The top-level application module provides a transaction context for the view object instances it contains, including those in all nested application modules. A top-level application module has one connection to the datasource. You define it the same way you define any application module.
Application modules should be nested when they are a reusable part of a specific application task. You should have one form per application module, which can be embedded in other application modules and applications. Nesting an application module implies that it needs to be part of the top-level application module's transaction. For example, an OnlineOrders application module could contain an AddNewCustomer application module.
An application module provides methods that implement the application module behavior and are accessible to clients. There are predefined framework methods that clients can use to work with the application module instance. For example, application modules let you obtain view object instances and execute queries, manipulate the transaction, and so on.
In addition, you can add custom methods and selectively export those public methods you want clients to use. For example, an application module that processes employee salary increases might export methods for finding employee salary information and adding the raise.
You can deploy the same application module in multiple configurations, perhaps using EJB or a web module, without changing its code. Also, the same application module can be used in a physical one-tier, two-tier, or three-tier application (tiers on one, two, or three computers) without code changes.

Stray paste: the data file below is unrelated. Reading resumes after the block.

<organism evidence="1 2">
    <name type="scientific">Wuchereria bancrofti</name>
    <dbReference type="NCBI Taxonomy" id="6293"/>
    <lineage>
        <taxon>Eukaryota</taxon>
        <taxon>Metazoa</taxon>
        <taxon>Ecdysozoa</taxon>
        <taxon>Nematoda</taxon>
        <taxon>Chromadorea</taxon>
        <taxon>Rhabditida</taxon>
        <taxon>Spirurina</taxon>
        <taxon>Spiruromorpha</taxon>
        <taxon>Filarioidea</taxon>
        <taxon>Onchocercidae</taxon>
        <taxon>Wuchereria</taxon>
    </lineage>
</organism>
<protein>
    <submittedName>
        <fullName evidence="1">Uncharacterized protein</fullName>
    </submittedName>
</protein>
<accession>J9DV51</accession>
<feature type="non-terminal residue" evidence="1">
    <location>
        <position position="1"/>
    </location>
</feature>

An application module lets you gather data tailored to a client interface (such as a form), so data can be retrieved in one network roundtrip instead of multiple trips. You can also perform calculations in the business logic tier through remotely accessible methods, reducing client overhead. For bulk operations on application data, you can perform the operation in the business logic tier without downloading all of the data to the client; changes to the data the client is currently viewing are automatically synchronized.
To create and edit an application module at design time, use the Application Module Wizard and Editor. You can also create a default application module by using the Business Components Project Wizard and Package Wizard.
At runtime, a client creates an instance of an application module for its use. They are not shared between clients. The client can create an instance of an application module you created at design time, or an instance of the base application module class, called a generic application module. You can use a generic application module when you want a container for dynamically created view objects, view links, and application modules. For example, if you have a complex application with a client menu containing many tasks, you might decide to create a generic application module that instantiates nested application modules as needed, based on the menu choice, within the same transaction.
A client can use application module instances in a pool. For example, in the case of a web application, you may have 1,000 users but you know that only 100 will be using a certain application module at one time. So you keep 100 application module instances in a pool. When the web client needs an application module instance, it takes a free one from the pool and releases it to the pool when it is finished processing that request. Because the instance is precreated, end users are saved the time it takes to instantiate the application module when they want to perform a task. You can use this feature to improve scalability and performance. Typically, web-based JSP clients use pools. See About Application Module Pooling for more information.